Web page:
Prior to the KC-46 Pegasus, Boeing had another go at selling the 767 to the USAF as a tanker. The aircraft that they had intended to be the solution at that point was a different configuration to what ultimately made its way in to the inventory. They went as far as building a speculative airframe for the project. However, when the project was aborted (for reasons that are far too complex for a simple blog post), the airframe lay unfinished. It was stored for a while at Paine Field before eventually being scrapped. Here is a shot of it prior to its demise.
The tale of the USAF’s quest for a new refueling tanker has been long and drawn out. People went to jail, awards were made and overturned. None of that matters now. The contract is with Boeing to produce a variant of the 767 as the KC-46 Pegasus. The program has not been smooth. Technical and production issues have caused delays. The in service date has slipped and Boeing has incurred a lot of overruns.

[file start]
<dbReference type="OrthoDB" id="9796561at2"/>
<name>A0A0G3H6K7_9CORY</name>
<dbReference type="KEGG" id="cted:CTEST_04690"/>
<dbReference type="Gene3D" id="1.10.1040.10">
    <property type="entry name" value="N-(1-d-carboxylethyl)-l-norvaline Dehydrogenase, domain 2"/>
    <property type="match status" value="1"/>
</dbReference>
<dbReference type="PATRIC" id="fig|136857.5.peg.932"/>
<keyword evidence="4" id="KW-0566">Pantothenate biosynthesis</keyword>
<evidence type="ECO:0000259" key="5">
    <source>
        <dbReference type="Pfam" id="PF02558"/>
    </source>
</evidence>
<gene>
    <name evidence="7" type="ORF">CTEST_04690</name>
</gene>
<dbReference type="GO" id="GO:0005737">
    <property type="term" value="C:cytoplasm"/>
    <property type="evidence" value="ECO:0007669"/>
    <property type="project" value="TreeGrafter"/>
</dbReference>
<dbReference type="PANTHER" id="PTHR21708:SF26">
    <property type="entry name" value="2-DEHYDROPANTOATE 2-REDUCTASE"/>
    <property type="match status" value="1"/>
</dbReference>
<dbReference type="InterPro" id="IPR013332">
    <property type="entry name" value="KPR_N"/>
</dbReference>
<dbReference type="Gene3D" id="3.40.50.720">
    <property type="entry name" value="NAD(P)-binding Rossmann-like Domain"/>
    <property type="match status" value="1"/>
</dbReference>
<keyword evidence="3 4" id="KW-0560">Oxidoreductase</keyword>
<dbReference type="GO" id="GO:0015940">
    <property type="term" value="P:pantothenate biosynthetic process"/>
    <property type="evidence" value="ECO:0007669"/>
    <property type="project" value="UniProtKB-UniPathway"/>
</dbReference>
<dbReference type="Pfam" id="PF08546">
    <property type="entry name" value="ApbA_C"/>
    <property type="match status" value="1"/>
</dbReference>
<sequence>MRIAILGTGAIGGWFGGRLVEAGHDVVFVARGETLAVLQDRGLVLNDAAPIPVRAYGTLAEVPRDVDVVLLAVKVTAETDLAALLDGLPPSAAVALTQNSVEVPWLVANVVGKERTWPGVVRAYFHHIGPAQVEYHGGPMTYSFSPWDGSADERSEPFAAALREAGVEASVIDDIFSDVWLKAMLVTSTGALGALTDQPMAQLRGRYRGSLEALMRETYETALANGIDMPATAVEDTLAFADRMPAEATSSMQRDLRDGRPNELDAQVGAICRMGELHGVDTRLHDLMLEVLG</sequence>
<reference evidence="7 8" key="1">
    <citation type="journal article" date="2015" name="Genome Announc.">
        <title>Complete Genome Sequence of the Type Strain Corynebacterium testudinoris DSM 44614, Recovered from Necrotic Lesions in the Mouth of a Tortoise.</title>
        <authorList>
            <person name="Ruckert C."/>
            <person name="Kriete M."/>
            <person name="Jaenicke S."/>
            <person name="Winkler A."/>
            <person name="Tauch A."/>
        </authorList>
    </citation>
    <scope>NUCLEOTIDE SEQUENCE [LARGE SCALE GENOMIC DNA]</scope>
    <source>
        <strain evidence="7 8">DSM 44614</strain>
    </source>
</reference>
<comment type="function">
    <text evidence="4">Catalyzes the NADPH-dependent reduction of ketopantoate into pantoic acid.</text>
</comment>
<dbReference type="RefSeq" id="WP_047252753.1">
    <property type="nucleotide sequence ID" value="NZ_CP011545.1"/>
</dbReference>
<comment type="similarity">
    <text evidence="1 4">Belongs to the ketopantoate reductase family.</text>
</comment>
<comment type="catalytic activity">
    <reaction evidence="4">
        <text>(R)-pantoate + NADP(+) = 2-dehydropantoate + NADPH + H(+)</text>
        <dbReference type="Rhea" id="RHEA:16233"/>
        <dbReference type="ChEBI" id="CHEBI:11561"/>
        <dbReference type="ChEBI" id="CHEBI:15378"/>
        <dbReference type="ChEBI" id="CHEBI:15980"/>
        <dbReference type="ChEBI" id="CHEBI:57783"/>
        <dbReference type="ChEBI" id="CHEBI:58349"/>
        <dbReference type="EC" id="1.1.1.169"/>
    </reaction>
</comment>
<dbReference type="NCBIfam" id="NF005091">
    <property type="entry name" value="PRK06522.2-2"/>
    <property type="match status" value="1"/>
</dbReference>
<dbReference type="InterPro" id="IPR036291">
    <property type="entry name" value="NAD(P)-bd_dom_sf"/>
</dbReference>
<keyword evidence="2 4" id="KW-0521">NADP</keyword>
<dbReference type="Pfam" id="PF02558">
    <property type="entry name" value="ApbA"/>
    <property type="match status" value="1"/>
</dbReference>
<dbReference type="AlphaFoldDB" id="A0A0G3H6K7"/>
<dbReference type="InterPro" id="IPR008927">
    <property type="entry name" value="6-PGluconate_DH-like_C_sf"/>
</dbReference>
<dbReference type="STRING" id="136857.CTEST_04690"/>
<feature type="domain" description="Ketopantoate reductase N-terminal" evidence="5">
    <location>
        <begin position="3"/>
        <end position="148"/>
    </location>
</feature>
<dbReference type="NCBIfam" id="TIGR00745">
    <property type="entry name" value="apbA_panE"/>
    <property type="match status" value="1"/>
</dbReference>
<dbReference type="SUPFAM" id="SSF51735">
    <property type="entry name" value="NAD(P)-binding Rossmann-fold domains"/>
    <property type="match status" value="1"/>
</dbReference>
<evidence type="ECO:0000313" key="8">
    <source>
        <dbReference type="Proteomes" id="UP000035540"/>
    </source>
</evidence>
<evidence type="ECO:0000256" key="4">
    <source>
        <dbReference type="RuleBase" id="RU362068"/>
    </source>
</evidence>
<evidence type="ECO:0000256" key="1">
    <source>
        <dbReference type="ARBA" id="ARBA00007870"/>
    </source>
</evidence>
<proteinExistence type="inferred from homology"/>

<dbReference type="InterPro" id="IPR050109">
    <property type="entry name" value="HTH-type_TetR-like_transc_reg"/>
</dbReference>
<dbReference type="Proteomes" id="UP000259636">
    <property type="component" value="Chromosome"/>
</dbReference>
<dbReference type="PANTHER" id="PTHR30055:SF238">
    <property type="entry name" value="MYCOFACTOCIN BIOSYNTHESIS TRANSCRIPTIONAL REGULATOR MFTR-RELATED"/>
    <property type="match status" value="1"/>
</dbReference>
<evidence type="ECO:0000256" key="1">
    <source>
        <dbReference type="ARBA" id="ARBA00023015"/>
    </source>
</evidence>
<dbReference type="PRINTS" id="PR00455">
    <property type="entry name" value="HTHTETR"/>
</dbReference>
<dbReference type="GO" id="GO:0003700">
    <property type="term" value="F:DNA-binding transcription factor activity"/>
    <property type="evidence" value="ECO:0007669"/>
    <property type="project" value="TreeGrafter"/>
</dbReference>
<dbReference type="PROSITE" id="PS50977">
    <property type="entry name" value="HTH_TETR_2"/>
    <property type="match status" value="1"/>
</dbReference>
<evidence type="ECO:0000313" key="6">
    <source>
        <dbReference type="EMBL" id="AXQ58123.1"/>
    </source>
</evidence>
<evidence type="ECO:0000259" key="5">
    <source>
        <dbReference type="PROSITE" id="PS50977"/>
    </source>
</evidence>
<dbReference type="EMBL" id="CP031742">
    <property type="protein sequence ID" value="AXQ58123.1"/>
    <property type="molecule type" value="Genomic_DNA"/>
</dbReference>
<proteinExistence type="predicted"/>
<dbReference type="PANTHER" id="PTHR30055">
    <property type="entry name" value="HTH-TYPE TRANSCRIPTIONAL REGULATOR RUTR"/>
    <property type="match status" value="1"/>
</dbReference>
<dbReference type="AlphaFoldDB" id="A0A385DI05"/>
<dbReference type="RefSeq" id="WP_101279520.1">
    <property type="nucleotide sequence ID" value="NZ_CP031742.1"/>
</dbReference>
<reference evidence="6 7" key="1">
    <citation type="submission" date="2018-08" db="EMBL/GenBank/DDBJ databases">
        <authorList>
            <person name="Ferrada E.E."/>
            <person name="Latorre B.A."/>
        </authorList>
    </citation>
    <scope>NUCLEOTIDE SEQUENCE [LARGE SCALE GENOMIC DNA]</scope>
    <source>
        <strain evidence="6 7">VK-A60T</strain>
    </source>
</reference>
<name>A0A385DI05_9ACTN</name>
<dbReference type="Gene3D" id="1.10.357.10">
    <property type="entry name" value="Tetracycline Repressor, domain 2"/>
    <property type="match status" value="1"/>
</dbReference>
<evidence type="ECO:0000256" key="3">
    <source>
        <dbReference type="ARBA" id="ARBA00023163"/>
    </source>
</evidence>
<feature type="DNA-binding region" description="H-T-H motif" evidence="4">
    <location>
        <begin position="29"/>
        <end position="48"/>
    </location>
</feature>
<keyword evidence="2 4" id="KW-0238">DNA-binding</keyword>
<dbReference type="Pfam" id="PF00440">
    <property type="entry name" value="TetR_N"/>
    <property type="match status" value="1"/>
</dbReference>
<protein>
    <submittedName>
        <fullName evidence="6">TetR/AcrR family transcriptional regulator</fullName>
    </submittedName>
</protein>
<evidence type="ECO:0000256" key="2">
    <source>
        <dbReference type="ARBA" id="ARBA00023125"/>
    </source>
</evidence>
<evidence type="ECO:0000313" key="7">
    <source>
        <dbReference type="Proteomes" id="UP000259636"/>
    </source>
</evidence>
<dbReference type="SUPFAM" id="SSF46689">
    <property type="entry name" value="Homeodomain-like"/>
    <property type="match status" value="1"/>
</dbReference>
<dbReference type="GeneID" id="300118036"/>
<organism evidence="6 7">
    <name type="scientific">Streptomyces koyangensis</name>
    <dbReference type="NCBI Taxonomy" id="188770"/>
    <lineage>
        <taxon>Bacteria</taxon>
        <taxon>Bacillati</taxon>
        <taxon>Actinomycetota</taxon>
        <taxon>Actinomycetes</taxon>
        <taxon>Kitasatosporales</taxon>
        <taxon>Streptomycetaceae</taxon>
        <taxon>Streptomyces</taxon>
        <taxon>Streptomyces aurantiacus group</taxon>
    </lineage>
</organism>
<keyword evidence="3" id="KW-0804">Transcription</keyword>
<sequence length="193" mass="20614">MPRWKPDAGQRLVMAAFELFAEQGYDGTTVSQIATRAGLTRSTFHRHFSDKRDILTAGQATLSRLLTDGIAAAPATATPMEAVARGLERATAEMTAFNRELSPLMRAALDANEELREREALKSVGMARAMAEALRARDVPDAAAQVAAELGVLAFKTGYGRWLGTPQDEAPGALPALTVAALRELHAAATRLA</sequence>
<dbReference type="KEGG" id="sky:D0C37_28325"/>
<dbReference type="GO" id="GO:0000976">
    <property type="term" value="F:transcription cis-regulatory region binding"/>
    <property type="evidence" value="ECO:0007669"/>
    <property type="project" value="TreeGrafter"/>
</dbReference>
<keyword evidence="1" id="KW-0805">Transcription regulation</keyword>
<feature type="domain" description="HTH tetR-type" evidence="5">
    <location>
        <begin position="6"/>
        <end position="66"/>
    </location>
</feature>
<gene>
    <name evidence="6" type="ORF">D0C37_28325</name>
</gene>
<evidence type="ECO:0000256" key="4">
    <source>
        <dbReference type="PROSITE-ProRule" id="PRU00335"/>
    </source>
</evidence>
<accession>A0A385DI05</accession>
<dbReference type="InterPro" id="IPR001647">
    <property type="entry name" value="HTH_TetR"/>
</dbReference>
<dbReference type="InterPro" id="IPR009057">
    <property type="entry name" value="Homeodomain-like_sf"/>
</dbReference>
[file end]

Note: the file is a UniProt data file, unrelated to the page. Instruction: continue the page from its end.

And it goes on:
While all of this has been going on, the production process has not stopped. Consequently, while testing still continues, there are production airframes coming off the line. If you go to Boeing Field, there are a bunch of test airframes on the flight line. If you go to Paine Field, there are a bunch more that remain to be finished. It appears that Boeing is building the airframes, sealing them up, not fitting high value items like engines, and parking them wherever there is space. A few years ago, Paine Field was covered in undelivered 787s. Now it is as if time has turned back because the Dreamliner’s predecessor is the type parked all over the place.